Yes. It makes a lot of sense. I've only "been out" for a couple of months, but I'm seeing that I think I'm going to need some help from a trained individual to be able to live up to my potential. I was a born in. You're right. That stuff does stay in your head when you're taught it at such a young age. I am always waiting for the "other shoe to drop" so to speak. I don't have advice, but I can tell you that it's not just you. You're not alone.

  • FlyingHighNow

    I was a person who was prone to a bit of anxiety naturally. Then in steps WTBTS into my life around the time my brother died, when I was 17. They played on my fears, like they did everyone. FF in time and I just couldn't do the WT thing anymore. I stopped going when I was 31. My anxiety and fear level didn't adjust back to normal. Finally, I was blessed with a wonderful therapist and I've been seeing her for about 5 years. I am doing much better, but still have work to do. Edited to add. I started into therapy when I was 48.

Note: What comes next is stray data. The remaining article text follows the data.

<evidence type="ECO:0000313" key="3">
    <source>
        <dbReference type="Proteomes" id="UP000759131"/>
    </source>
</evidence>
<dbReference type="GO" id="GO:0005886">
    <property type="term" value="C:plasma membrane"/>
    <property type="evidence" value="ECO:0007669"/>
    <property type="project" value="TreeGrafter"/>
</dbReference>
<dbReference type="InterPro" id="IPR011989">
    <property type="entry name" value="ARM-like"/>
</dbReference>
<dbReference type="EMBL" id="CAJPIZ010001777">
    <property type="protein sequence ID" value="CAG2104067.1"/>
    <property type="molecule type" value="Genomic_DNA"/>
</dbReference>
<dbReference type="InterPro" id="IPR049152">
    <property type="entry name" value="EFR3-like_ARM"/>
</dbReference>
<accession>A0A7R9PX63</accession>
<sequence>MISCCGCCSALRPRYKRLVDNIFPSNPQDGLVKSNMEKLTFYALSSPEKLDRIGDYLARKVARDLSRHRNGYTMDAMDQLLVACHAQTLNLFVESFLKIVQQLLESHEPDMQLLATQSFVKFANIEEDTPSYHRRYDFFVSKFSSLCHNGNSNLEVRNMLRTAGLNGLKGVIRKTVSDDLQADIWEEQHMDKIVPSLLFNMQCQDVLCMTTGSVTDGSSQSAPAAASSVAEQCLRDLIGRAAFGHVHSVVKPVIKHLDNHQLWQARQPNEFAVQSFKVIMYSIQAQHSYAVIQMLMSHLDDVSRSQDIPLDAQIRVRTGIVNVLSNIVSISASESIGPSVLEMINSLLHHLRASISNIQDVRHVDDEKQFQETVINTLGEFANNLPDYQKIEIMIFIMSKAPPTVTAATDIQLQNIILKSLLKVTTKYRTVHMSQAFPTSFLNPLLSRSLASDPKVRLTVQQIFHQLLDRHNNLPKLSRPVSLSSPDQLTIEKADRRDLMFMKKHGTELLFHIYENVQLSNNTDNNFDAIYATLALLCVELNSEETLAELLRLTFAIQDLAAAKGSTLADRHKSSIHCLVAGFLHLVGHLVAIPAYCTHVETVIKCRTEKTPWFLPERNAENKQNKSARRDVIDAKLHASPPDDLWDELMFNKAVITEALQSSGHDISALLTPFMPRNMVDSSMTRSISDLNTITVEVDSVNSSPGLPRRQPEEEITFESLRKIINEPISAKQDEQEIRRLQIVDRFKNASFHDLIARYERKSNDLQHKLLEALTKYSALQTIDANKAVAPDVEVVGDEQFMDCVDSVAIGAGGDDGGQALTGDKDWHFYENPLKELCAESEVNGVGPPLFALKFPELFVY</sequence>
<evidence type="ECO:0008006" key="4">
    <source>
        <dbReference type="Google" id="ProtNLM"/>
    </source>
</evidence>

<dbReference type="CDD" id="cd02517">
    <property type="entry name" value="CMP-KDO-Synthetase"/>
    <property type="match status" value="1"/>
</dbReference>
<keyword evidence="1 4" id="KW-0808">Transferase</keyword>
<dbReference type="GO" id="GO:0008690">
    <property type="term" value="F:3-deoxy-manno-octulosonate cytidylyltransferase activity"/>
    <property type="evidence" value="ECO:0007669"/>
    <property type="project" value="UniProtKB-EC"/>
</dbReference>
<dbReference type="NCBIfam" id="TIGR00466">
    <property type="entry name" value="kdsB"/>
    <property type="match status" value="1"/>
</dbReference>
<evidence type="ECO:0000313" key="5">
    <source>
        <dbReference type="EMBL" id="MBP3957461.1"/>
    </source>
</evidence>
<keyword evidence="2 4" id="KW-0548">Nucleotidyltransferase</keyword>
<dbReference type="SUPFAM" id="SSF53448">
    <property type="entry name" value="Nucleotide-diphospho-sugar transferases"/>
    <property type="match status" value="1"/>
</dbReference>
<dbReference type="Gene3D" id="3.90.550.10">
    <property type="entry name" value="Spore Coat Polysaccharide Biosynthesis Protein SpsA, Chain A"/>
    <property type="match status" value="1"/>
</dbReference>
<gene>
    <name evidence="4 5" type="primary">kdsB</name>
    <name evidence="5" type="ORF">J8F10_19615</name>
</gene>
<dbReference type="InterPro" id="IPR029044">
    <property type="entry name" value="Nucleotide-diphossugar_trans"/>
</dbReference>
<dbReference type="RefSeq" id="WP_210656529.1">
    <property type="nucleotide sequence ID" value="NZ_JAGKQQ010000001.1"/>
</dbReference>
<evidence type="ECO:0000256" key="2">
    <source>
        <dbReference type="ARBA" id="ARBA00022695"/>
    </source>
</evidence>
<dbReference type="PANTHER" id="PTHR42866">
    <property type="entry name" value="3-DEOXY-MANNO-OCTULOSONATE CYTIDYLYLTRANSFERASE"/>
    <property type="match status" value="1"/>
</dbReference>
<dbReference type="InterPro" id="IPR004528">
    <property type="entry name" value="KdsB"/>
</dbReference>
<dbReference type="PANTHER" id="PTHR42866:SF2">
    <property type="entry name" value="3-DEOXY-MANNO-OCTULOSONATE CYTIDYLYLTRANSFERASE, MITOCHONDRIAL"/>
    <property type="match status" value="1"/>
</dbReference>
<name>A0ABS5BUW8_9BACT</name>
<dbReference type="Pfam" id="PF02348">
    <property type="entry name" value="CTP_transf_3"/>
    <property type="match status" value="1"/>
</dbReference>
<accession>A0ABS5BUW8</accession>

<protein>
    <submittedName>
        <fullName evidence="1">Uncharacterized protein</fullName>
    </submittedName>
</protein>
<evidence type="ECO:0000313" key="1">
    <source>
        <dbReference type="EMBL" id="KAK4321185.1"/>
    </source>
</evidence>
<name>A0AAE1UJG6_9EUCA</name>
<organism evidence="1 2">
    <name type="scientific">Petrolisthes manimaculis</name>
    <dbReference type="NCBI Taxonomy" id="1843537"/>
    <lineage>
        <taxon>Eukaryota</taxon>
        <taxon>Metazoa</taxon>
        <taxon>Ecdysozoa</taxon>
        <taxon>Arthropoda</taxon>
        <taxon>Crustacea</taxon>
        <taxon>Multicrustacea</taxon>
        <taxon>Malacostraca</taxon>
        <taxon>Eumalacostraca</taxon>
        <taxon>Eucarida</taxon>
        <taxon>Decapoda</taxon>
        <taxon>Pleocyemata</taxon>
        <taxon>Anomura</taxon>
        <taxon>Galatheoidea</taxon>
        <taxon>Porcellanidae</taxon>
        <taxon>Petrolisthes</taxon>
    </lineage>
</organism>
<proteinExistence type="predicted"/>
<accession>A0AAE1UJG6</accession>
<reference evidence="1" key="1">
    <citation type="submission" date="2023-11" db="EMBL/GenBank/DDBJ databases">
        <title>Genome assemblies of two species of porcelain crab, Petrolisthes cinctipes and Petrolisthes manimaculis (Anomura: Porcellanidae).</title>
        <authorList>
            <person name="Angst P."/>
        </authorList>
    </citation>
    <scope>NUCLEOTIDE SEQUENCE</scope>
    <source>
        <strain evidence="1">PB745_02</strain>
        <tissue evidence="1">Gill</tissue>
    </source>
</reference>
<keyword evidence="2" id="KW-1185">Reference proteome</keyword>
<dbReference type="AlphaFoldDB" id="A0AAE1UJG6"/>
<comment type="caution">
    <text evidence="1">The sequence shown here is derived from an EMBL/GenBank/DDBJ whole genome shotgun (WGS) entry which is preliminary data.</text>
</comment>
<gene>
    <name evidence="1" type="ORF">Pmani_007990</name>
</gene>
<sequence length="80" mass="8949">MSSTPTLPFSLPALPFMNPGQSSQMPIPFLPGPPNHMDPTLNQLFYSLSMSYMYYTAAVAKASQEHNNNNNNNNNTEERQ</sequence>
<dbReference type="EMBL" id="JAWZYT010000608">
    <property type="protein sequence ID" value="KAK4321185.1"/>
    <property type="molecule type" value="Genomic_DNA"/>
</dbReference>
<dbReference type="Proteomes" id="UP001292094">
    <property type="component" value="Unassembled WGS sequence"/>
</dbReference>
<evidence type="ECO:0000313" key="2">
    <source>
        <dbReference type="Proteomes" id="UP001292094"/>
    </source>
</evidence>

As for happiness? Happiness can come in doses here and there. It's rare that anyone gets a whole life of happiness from end to end. What I do is count my blessings, especially when I am having a rough time. It sounds cliche'. I know. But when you begin to count your blessings, it just changes something inside of you, which is your perspective, for the good. The JW's steal people's perspective and grasp and reality of their situations. If you can get that back, perpective, then you can begin to enjoy many more happy, joyous, contented times.